Unholy Saturday

I've been reading real poets' words over recent weeks, and frankly have been too busy, and perhaps to "emptied out" to put my own thoughts into words. But off the back of the attached Mark Rothko painting ("Black on Dark Sienna on Purple"  by Mark Rothko 1960 in the Museum of contemporary Art) that I posted as part of my #LentArt social media exercise, and local events recently these words bubbled up almost unsummoned. A beautiful sunshine filled day, But darkness reigns. Blossoms bursting with life, But hope is dead. Sabbath in an unholy week of chaos Without real rest. The mob has made their choices clear. The politician washes his hands, Incapable of comprehending  The very concept of truth. And the religious leaders, The men of God, Have sacrificed  Another young man  To the twin gods Of violence and self-interest. It’s a small group of women Who remained to the end. But that was yesterday; Today, nothing. We stay at home as commanded; Nothin

Lent Poems: Good Friday - The Dream of the Rood translated by Richard Hammer

I have previously given a shout out to Jim Deeds my fellow "Wonderful Wanderer" for the beautiful little hand cross he carved from cherry wood from my native east Belfast, (which I subsequently learned came from a tree colloquially named by after a fellow pupil in my eldest son's class at school by her family because it usually blossomed on her birthday - making it even more precious, reminding me of many different connections between family and friends.) It has subsequently inspired me to both write a poem and carve a linocut, and it is a constant source of grounding to me as I have grasped it in difficult Zoom meetings over the past month or so. It has spoken to me in many ways. Anglo-Saxon and medieval literature is peppered with pieces that give voice to all manner of creatures and inanimate objects in ways that seem almost surreal, but is probably grounded in the greater awareness then of people's connection with the physical world around them that we could do w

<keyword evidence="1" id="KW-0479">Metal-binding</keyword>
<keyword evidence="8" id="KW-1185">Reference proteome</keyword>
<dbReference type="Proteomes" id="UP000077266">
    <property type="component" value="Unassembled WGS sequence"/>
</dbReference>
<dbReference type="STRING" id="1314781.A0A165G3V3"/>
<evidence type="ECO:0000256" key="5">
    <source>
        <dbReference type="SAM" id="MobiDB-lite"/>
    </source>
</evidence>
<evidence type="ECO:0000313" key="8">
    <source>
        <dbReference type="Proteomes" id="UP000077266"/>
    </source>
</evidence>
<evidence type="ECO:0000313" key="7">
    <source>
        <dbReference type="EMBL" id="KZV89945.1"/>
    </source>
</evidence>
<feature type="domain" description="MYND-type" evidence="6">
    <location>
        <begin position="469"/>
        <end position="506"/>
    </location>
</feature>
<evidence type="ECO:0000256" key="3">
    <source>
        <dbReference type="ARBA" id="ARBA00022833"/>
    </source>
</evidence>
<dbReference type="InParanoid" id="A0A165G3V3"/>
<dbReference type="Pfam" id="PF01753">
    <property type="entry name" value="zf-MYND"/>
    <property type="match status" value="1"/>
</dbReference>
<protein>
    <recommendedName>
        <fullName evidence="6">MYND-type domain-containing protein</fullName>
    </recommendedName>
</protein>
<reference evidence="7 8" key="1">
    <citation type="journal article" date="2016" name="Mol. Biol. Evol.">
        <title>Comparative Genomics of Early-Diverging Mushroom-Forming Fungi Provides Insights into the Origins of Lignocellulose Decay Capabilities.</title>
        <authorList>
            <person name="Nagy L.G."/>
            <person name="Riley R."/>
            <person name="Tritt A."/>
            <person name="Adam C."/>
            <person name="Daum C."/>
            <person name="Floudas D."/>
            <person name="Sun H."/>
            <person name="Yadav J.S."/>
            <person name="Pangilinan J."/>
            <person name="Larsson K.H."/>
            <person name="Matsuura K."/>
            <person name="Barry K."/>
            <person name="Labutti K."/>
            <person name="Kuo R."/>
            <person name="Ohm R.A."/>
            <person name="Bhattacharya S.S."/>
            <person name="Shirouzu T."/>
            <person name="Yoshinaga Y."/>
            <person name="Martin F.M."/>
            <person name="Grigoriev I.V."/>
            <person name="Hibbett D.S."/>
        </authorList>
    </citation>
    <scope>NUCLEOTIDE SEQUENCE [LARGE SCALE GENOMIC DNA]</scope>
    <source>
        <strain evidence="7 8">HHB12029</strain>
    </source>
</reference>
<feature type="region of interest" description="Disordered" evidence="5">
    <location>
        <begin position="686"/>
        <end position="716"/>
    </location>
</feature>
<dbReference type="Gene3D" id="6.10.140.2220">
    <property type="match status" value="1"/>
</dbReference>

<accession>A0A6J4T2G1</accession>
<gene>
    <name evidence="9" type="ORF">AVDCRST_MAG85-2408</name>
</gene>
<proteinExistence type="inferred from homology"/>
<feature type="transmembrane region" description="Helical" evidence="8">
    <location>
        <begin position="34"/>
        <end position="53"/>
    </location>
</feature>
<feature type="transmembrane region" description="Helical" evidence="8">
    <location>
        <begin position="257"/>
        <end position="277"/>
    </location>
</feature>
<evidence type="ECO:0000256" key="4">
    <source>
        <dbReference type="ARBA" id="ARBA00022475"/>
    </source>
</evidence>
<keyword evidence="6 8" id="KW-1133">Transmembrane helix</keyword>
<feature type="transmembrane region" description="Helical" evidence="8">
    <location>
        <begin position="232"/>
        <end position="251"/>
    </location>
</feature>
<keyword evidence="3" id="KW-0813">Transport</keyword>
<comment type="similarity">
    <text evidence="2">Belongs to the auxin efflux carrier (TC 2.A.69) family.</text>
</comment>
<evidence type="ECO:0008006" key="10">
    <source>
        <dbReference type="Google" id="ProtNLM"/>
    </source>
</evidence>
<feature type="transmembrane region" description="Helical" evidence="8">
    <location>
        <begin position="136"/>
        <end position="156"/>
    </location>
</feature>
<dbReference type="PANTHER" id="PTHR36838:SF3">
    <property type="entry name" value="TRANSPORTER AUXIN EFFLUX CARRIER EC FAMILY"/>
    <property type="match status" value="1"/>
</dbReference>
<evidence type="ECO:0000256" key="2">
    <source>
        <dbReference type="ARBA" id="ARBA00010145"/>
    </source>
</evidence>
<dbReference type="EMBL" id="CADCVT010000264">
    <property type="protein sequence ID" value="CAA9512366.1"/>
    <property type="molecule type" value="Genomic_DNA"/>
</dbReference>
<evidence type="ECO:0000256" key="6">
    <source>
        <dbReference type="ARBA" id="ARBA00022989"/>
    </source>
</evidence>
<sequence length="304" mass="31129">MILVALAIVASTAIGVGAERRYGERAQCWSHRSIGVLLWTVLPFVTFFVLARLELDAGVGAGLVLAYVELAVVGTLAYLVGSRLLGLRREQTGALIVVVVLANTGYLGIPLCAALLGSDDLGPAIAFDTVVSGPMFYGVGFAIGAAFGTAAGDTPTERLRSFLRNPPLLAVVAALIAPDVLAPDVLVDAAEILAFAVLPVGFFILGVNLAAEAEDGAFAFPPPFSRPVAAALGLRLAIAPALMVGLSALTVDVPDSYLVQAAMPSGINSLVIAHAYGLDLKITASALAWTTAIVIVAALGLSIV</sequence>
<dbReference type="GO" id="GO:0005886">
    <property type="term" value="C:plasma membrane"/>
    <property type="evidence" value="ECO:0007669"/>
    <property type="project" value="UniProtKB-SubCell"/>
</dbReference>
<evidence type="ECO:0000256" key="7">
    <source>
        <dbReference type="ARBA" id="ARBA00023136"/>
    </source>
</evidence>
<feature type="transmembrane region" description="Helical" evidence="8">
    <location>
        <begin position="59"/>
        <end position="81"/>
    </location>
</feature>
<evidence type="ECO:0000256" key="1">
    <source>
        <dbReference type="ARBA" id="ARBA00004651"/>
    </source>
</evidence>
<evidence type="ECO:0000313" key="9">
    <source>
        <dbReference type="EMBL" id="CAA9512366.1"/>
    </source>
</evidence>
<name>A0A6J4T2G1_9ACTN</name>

Lent Poem: Gethsemane by Mary Oliver

We are nearly at the end of Lent. Out second locked down Lent. The discipline of waiting and the waiting of discipleship in this season is nearly at an end.  We are unsure how close we are to the end of a year of lockdowns. Methodist Churches in Northern Ireland are allowed to resume in person worship from tomorrow, although on my circuit we have symbolically deferred it to Easter Day, offering a series of "Holy Week at Home" services online, but our sisters and brothers in the Republic of Ireland have a further, as yet undetermined time to wait... and France has now just gone into a 3rd lockdown, perhaps auguring more to come for us. We are weary. And tonight's poem speaks into that weariness. It is human. It is part of the story of Christ's passion, and how his followers let him down because of that weariness. And we still do. Selah